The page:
October 2, 2019
The U.S. Court of Appeals for the District of Columbia Circuit yesterday upheld the federal government’s repeal of net neutrality in the latest ruling that impacts how companies connect people to the Internet. However, the appeals court also ruled that the FCC had overstepped in its decision to prevent state and local governments from establishing their own related rules. The mixed ruling will likely lead to continued debate over net neutrality regulation, especially on the state level. It is also seen as a victory for the Trump administration, which has supported deregulation, and FCC chair Ajit Pai, who believes the repeal is good for the economy and fosters innovation.
According to Pai, the latest decision is “a victory for consumers, broadband deployment and the free and open Internet.”
“The decision is a victory for U.S. broadband investment and broadband consumers everywhere,” added AT&T general counsel David McAtee.
Democrat and FCC member Jessica Rosenworcel, however, believes the repeal is “on the wrong side of the American people and the wrong side of history,” and she called for continued support. “Let’s keep up the fight,” she said.
Companies such as Mozilla, Etsy and Reddit are expected to continue their fight in support of net neutrality.
“The DC Circuit Court of Appeals also remanded another piece of the order back to the FCC and told the agency to take into consideration other issues, like the effect that the repeal of protections will have on public safety,” explains CNET.
The FCC “voted to throw out the rules in a 3-to-2 party-line vote in 2017, reversing a decision made during the Obama administration,” reports The New York Times. “The rules had prohibited broadband Internet providers like Comcast and AT&T from blocking websites or charging for higher-quality service or certain content.”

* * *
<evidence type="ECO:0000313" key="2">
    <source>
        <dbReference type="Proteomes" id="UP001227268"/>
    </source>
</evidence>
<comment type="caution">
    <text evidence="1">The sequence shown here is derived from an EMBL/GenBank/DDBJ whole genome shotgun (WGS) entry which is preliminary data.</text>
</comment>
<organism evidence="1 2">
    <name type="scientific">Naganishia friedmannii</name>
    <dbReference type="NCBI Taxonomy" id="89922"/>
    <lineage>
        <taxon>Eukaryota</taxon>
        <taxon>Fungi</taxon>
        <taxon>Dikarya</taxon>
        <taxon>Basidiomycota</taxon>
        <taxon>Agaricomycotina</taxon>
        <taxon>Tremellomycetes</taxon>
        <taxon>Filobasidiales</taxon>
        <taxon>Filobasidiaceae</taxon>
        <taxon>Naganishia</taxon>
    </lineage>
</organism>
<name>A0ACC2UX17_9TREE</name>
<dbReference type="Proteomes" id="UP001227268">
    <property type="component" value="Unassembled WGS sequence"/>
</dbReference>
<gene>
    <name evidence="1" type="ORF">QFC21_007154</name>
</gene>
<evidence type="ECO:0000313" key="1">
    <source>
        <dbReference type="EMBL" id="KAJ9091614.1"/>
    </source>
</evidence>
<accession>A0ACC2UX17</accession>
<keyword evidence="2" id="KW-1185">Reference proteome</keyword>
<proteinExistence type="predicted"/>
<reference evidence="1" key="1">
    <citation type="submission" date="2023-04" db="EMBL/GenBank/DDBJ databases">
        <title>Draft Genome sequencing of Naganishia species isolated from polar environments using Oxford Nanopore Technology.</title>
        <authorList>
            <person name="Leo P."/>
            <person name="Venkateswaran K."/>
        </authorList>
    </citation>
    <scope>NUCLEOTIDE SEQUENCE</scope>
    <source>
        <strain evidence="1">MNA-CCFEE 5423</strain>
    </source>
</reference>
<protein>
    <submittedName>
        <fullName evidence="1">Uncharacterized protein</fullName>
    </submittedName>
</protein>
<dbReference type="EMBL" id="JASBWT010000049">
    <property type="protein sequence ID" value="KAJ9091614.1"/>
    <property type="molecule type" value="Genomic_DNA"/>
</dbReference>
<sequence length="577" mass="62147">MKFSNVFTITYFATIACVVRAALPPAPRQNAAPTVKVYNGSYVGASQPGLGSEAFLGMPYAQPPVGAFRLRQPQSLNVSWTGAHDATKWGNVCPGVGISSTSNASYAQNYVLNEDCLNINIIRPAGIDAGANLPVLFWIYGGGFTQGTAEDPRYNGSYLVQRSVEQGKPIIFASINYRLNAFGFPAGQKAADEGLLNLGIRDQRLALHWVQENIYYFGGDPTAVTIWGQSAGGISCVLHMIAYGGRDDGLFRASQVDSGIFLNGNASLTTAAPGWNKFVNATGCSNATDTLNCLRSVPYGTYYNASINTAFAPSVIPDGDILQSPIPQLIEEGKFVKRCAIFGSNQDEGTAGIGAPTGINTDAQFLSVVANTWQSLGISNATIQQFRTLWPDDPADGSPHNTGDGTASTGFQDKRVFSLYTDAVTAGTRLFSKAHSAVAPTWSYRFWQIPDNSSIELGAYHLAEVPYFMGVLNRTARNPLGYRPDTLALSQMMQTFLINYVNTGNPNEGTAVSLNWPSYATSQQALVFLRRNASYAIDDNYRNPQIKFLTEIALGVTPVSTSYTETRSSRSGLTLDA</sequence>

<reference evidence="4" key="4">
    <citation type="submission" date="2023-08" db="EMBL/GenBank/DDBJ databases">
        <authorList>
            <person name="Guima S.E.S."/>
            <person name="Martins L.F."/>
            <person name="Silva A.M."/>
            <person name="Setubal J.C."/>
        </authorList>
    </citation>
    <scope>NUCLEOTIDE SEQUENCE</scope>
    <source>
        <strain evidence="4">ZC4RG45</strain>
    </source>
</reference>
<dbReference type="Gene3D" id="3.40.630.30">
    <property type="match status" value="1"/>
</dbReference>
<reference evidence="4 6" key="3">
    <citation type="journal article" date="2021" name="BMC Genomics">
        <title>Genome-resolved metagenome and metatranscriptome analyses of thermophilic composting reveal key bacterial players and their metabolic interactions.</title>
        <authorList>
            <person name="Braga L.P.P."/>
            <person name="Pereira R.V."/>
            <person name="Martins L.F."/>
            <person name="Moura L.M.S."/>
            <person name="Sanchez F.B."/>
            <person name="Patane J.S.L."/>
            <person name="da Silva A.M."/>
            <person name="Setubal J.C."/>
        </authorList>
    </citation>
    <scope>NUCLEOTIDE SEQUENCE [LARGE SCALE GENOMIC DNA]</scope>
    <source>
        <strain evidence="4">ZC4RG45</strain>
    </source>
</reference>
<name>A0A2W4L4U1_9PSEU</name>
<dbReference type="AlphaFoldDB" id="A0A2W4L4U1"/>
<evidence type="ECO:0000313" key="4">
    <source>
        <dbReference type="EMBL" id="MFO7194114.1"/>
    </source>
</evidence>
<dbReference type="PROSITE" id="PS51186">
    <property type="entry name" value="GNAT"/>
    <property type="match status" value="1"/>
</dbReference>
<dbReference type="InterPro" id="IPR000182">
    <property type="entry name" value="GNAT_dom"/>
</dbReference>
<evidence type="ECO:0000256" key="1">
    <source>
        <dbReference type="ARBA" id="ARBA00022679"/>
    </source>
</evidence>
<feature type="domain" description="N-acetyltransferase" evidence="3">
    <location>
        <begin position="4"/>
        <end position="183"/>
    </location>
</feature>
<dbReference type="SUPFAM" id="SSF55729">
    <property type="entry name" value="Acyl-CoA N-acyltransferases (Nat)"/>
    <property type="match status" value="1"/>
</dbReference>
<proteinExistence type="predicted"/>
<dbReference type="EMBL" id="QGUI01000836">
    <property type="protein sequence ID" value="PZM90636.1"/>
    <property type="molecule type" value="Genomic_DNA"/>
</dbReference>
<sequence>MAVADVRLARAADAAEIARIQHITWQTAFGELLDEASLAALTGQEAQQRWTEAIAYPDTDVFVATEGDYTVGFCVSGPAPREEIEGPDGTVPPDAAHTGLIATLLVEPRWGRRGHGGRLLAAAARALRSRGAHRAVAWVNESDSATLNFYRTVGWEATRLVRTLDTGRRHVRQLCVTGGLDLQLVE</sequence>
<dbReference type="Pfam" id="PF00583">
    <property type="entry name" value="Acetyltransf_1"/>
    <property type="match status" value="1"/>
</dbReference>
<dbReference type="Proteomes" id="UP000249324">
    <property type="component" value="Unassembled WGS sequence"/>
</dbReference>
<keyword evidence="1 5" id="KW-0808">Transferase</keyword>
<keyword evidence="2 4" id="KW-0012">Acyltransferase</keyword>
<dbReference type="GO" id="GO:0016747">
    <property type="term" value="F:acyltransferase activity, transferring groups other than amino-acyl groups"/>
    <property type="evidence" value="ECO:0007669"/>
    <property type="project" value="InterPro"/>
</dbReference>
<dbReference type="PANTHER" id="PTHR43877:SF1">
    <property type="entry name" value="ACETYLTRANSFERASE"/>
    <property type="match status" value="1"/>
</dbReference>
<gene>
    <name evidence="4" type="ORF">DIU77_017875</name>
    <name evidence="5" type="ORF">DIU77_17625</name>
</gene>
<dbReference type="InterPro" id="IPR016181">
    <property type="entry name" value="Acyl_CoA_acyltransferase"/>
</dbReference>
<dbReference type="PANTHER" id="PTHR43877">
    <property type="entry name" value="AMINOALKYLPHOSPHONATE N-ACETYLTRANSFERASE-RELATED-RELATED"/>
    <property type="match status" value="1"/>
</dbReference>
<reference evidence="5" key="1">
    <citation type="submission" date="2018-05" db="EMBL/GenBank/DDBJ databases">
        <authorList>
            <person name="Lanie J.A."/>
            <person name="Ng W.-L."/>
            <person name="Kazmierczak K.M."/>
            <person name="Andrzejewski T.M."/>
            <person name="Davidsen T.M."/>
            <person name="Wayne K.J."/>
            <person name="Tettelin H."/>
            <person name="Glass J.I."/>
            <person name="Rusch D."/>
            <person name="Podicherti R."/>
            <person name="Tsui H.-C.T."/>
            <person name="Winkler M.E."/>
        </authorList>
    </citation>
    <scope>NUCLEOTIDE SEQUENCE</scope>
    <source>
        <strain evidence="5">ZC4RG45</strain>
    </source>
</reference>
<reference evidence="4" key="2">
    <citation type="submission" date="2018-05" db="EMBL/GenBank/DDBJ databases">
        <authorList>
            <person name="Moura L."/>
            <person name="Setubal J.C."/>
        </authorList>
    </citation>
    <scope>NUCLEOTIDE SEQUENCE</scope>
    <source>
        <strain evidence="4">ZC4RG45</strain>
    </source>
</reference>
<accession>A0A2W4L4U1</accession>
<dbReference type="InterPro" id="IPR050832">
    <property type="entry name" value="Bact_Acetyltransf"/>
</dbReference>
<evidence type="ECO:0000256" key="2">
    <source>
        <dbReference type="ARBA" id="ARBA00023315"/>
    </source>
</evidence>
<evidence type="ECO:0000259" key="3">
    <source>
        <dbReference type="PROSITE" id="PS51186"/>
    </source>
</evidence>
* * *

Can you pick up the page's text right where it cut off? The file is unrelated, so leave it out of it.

Yesterday’s ruling supports the FCC’s decision not to treat Internet service as a utility or common carrier, similar to how telephone service has traditionally been regulated.
“Regulation of broadband Internet has been the subject of protracted litigation, with broadband providers subjected to and then released from common-carrier regulation over the previous decade,” wrote the appeals court. “We decline to yet again flick the on-off switch of common-carrier regulation under these circumstances.”
The mixed ruling is expected to spark continued debate over Internet regulation on the state level. “Last year, California approved a law effectively restoring the Obama-era federal rules,” notes NYT, but “the Justice Department quickly challenged the move.”
“California agreed not to enforce the rules while challenges to the FCC’s order went through the courts. Tuesday’s ruling may clear a major roadblock to California’s enforcement of the law, although it is still likely to face legal challenges.”
“I think we have a good argument that we can now enforce this law,” suggested state senator Scott Wiener (D-California). “This is over all a bad ruling, but the silver lining is that we can act at the state level.”
Regardless, it seems that the battle over net neutrality and how it impacts the delivery of the Internet, entertainment media, news and information is far from over.
“It’s unclear if Tuesday’s court decision will move this legislation in either direction or if politicians on Capitol Hill will wait for results in the 2020 presidential election before their next move,” CNET comments. Candidates “including Bernie Sanders, Elizabeth Warren and Pete Buttigieg, say that if elected they will only nominate commissioners who support net neutrality rules.”
FCC’s Net Neutrality Repeal Largely Upheld by Appeals Court, The Hollywood Reporter, 10/1/19
Ajit Pai Wins (and Loses) in Court as Net Neutrality Repeal Is Mostly Upheld, Ars Technica, 10/1/19